If used with untrusted data, these functions can lead to cross-site scripting (XSS) attacks. You can use a linter, such as ESLint, to identify code issues early. Another way to ensure high quality and secure code is to use static application security testing (SAST).

Further, you can use the strict mode introduced by ECMAScript5. It is one of the JavaScript best practices to convert silent errors into evident errors.

#2. Check whether you need third-party libraries or not!

Third-party libraries are reusable codes that most developers use for rapid development. In JavaScript, many libraries can have vulnerabilities. The best approach is to check the identity of the developers who developed the third-party package, its maintenance status, and if it has any unpatched vulnerabilities.

Ensure you install the correct package because deceptive package names cause JavaScript security issues.

#3. Secure communication between browser and server

A key JavaScript security best practice is to leverage HTTPS for communications between the browser and server instead of HTTP. It secures communication and ensures that the data exchanged remains anonymous to hackers. The next way to ensure an HTTPS-based connection is to install an SSL certificate.

You can buy SSL certificate from leading certificate authorities (CAs) like Comodo, DigiCert, etc. These CAs will ask for a certificate-signing request (CSR) with all the details regarding your organization and verify domain ownership based on the type of certificate you choose.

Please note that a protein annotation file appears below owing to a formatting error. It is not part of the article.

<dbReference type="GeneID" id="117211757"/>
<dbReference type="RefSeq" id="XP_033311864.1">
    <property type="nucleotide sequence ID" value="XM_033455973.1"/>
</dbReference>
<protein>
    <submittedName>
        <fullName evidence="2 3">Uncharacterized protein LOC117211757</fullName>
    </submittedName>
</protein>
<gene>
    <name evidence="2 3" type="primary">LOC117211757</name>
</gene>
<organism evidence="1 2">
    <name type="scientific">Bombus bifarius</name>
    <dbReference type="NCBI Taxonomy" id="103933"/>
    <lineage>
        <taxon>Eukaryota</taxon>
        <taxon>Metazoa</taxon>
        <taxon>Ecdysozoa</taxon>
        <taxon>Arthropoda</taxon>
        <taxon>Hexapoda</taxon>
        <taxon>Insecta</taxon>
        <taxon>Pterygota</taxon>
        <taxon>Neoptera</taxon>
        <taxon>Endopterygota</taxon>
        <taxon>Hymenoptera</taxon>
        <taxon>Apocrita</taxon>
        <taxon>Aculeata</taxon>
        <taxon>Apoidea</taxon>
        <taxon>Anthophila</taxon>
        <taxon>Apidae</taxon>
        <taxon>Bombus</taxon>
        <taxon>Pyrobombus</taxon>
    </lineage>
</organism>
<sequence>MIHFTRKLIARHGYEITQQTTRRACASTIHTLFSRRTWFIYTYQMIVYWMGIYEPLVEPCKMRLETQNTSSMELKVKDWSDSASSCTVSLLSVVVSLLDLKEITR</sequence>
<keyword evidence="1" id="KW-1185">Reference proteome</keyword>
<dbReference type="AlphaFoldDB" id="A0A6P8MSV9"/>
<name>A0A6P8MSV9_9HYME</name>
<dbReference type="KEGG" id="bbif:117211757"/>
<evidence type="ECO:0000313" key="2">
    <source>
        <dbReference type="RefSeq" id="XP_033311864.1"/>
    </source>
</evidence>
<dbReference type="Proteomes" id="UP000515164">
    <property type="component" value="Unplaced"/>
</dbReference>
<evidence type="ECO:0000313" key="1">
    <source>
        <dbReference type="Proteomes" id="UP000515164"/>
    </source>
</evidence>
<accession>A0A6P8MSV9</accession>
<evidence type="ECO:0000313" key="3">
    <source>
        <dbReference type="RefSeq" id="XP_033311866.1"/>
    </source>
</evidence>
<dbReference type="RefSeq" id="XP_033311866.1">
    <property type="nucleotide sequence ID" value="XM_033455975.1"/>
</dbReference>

Once you submit the CSR, CA will verify the information and issue an SSL certificate that you can install on the website. This ensures that the connection between the browser and server is secure whenever a user tries to access data.

#4. Makes sure each input is validated

Hackers often trick browsers into interpreting text input by users into JavaScript code. This is what attackers need to execute XSS attacks. So, validating each text user input on your websites becomes crucial.

Input validations are crucial JavaScript security best practices allowing you to secure apps from code manipulations and other cyberattacks. One way to ensure input validation is efficient is by using encoding practices based on the Open Web Application Security Project (OWASP) recommendations.

Some of the OWASP-recognized encodings that you can use are,

  • HTML entity encoding
  • HTML attribute encoding
  • URL encoding
  • JavaScript string encoding
  • CSS Hex

Further, if your website accepts HTML as user input, sanitize it before displaying it on the page. This includes sanitizing, validating user input, and cleaning all the unexpected characters in the code.

#5. Prevent JSON injections

Developers often use JSON as a reliable syntax to enable information exchange between apps. JSON is a simple syntax and easy to understand with a predictable hierarchical structure. In a JSON injection attack, hackers will supply untrusted data input which lacks validation or sanitization to an app.

Such attacks can affect the server side or client side of the website. Therefore, if you execute a code on the server side to build a JSON object from a string, the concatenating of user input exposes sensitive information to hackers.

TO avoid JSON injections, JavaScript best practice you can use is to validate the user input and stop using functions that evaluate code as strings. For example, you can use JSON.parse() function to parse JSON strings. Further, you can restrict the usage of functions that evaluate code as strings in your security policies.

Key takeaways

Securing your business websites from JavaScript vulnerabilities requires an assessment of vulnerabilities. Once you identify the vulnerabilities and cyber threats, you can use JavaScript best practices to improve the security of websites.

Some of the JavaScript security best practices we discussed include input validations, sanitization, and creating high-quality code. Further, the use of HTTPS is also crucial to ensure better security. All these best practices are effective, but which one to use will depend on the specific requirements of your website.